Even coalition MPs (22 of whom signed a letter supporting the excise duty cut) thought it was more or less a done deal, as Tasmania Gavin Pearce told his constituents on Facebook under the headline “cheap beer update”.
Notice that the proposal details made it clear who would benefit the most. This was a tax cut not for trendy bars, bottled craft beer brewers, restaurants or other growing sectors of the alcohol market, but specifically for the mature corner pub and besieged. And to its employees and suppliers.
Draft beer is beer sold on tap and on tap. Which is almost always the type of beer produced by members of the Brewers Association of Australia (which represents major brewers Lion, Coopers and Carlton & United Brewers), and sold in pubs similarly represented by the AHA and the aforementioned Clubs Australia, all of which have spent months (and probably millions) lobbying for an excise duty reduction.
In this trifecta, the AHA wields the most political influence. A major and generally equal-opportunity funder of political parties, he has been known to heavily divert his funds one way if given a reason. The latest developments must delight Labor fundraisers in key battlefield seats.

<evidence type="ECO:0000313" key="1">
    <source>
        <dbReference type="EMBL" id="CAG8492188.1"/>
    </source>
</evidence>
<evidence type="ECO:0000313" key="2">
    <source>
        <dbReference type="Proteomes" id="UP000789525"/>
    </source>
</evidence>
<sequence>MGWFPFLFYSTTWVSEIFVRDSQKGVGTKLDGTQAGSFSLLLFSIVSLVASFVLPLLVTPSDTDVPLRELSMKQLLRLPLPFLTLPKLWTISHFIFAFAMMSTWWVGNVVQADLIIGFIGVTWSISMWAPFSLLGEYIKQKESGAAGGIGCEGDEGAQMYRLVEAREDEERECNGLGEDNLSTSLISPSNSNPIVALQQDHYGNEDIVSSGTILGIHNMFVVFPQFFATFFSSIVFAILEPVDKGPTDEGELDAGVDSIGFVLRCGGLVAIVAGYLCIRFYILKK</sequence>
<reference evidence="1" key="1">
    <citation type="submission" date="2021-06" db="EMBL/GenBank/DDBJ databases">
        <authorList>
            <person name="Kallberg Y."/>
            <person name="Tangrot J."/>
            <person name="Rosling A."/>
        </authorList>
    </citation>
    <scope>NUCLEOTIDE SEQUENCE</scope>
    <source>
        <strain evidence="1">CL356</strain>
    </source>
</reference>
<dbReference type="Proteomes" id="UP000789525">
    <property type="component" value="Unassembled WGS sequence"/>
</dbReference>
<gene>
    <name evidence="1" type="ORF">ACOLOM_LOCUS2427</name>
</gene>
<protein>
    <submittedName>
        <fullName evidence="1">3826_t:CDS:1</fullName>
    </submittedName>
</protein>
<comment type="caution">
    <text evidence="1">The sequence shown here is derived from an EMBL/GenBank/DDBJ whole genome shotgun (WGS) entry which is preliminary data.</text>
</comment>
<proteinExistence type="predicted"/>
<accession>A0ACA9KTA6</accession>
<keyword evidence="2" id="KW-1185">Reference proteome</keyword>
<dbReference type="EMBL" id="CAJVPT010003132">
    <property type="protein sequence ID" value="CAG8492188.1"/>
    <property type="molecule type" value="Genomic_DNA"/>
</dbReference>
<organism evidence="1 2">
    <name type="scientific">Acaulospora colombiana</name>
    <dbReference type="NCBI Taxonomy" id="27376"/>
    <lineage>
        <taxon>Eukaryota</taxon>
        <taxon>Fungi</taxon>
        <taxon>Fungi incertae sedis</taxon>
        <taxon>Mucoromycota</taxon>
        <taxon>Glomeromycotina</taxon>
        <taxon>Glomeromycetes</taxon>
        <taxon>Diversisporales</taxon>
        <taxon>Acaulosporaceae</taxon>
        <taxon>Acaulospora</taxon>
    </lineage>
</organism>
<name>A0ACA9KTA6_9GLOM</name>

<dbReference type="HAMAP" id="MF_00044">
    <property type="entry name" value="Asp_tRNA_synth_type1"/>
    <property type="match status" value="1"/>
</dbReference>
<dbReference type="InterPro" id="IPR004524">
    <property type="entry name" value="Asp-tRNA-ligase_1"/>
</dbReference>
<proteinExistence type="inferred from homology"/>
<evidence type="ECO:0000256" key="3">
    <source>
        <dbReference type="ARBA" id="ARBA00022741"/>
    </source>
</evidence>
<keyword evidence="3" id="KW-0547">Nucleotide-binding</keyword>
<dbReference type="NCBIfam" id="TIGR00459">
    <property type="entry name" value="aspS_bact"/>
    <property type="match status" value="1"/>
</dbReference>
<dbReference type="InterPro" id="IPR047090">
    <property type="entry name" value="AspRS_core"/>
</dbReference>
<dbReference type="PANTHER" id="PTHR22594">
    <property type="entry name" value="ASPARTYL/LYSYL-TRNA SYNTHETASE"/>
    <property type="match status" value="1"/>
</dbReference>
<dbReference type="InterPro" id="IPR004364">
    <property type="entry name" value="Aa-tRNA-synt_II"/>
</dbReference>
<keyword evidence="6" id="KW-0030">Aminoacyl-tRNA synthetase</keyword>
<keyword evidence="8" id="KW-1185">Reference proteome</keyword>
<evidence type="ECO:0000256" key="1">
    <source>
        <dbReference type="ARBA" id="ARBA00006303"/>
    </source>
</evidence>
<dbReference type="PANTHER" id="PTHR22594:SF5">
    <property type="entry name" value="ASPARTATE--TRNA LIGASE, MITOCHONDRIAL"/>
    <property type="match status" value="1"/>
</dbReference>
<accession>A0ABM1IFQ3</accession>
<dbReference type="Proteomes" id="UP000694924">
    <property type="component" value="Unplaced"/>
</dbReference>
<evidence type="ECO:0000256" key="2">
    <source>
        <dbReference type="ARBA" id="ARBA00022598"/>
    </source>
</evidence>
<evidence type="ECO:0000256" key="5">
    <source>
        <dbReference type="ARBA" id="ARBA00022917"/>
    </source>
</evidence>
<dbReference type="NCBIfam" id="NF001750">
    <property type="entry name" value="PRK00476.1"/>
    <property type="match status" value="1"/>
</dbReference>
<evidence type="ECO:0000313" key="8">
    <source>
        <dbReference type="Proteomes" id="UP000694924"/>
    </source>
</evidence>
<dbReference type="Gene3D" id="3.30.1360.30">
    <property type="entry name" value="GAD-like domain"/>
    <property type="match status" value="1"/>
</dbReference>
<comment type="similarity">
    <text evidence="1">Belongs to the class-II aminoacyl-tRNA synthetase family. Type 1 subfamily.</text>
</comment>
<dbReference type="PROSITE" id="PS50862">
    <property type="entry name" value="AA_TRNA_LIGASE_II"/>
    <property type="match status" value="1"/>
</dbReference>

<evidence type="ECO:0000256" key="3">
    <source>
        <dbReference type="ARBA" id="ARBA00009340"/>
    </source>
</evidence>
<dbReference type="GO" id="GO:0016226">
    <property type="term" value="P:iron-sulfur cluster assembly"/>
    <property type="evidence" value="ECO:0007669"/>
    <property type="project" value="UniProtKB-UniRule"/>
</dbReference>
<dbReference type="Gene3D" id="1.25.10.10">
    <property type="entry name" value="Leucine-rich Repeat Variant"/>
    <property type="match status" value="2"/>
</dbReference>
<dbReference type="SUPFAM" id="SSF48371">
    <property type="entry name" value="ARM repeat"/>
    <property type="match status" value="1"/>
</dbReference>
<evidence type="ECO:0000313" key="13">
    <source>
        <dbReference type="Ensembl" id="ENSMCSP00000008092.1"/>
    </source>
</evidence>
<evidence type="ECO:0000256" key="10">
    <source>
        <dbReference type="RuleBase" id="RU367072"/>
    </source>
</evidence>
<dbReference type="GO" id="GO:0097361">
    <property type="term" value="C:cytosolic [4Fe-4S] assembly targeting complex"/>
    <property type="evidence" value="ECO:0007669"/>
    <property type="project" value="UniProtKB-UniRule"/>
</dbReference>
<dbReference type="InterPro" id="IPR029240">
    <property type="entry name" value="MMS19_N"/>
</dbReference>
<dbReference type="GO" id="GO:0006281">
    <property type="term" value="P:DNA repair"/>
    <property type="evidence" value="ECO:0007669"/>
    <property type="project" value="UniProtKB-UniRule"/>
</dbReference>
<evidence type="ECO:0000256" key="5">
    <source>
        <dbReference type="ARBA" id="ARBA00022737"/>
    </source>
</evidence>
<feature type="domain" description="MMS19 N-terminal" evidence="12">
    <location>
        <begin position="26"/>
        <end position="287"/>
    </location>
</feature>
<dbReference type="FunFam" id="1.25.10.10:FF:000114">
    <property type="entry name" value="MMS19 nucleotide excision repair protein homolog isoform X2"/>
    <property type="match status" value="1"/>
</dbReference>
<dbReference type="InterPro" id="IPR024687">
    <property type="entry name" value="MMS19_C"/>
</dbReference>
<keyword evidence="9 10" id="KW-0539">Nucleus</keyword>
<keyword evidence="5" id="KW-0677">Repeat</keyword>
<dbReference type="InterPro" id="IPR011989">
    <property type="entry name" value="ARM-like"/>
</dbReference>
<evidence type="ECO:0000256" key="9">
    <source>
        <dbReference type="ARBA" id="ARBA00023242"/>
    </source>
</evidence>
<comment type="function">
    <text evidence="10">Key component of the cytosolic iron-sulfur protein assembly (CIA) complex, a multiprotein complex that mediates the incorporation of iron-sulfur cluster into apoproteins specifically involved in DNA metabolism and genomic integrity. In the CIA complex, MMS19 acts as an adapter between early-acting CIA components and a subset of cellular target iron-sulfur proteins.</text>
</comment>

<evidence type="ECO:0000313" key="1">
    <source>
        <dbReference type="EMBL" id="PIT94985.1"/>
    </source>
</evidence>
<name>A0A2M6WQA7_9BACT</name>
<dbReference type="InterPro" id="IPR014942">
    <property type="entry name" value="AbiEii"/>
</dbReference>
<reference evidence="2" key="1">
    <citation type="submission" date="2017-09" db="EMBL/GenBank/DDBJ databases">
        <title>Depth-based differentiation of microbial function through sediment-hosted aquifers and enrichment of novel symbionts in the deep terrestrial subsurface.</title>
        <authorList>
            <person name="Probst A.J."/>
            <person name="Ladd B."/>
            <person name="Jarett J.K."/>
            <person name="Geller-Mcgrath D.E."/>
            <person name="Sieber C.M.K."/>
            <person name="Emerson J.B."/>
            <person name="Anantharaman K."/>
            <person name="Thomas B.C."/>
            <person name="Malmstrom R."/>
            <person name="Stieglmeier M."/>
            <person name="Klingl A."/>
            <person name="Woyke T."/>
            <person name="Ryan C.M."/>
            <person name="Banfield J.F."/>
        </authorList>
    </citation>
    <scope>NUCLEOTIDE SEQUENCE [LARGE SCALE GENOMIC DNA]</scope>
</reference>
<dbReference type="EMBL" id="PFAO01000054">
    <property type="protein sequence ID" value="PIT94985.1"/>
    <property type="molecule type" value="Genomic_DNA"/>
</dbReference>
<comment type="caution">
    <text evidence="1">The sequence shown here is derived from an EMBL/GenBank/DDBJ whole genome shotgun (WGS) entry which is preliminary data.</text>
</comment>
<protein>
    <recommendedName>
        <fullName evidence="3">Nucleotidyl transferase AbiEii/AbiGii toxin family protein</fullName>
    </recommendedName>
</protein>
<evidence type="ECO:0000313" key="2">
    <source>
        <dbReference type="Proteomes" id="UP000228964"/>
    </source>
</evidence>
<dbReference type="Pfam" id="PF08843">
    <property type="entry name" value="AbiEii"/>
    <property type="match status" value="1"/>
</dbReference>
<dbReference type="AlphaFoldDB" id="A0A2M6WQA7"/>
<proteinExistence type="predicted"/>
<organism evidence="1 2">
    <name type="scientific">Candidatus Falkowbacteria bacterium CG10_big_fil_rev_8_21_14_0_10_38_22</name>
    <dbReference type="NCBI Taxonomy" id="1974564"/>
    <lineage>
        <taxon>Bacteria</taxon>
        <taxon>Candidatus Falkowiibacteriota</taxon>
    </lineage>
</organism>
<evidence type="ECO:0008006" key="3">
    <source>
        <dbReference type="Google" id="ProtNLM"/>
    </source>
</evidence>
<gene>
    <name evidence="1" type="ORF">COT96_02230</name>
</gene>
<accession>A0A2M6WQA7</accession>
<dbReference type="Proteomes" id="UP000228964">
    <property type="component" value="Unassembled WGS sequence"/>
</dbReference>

But for both parties, the politics of this proposal remain diabolical. Health and anti-alcohol groups understandably lamented the reduction in excise duties. Like economic purists skeptical of the “cheap beer” campaign and culture warriors like André Boulon (who argued that it was literally “pissing money against the wall”).
But making it even trickier was that not even the entire liquor industry was on board.
Restaurant & Australian restaurant manager Wes Lambert did not support reducing excise duties, calling instead for a broad reduction in alcohol excise taxes that would benefit its (similarly struggling) members as well as those of the AHA. Head of Spirits and Cocktails Australia Greg Holland was even more scathing, portraying the proposed reduction as a handout to older male drinkers who ignored the majority of women who preferred to be stuffed with wine and spirits.
A different, broader proposal could probably bring those groups on board, but wouldn’t give pubs the same benefits, which kind of defeats the point.
Alas, 12 years later Ken Henry looked at alcohol taxes in Australia as part of his broader review of the tax system, the system remains as “incoherent”, “contradictory” and “distorting” as he found it. Although the government is holding firm on the excise on draft beer, at least it hasn’t gotten worse.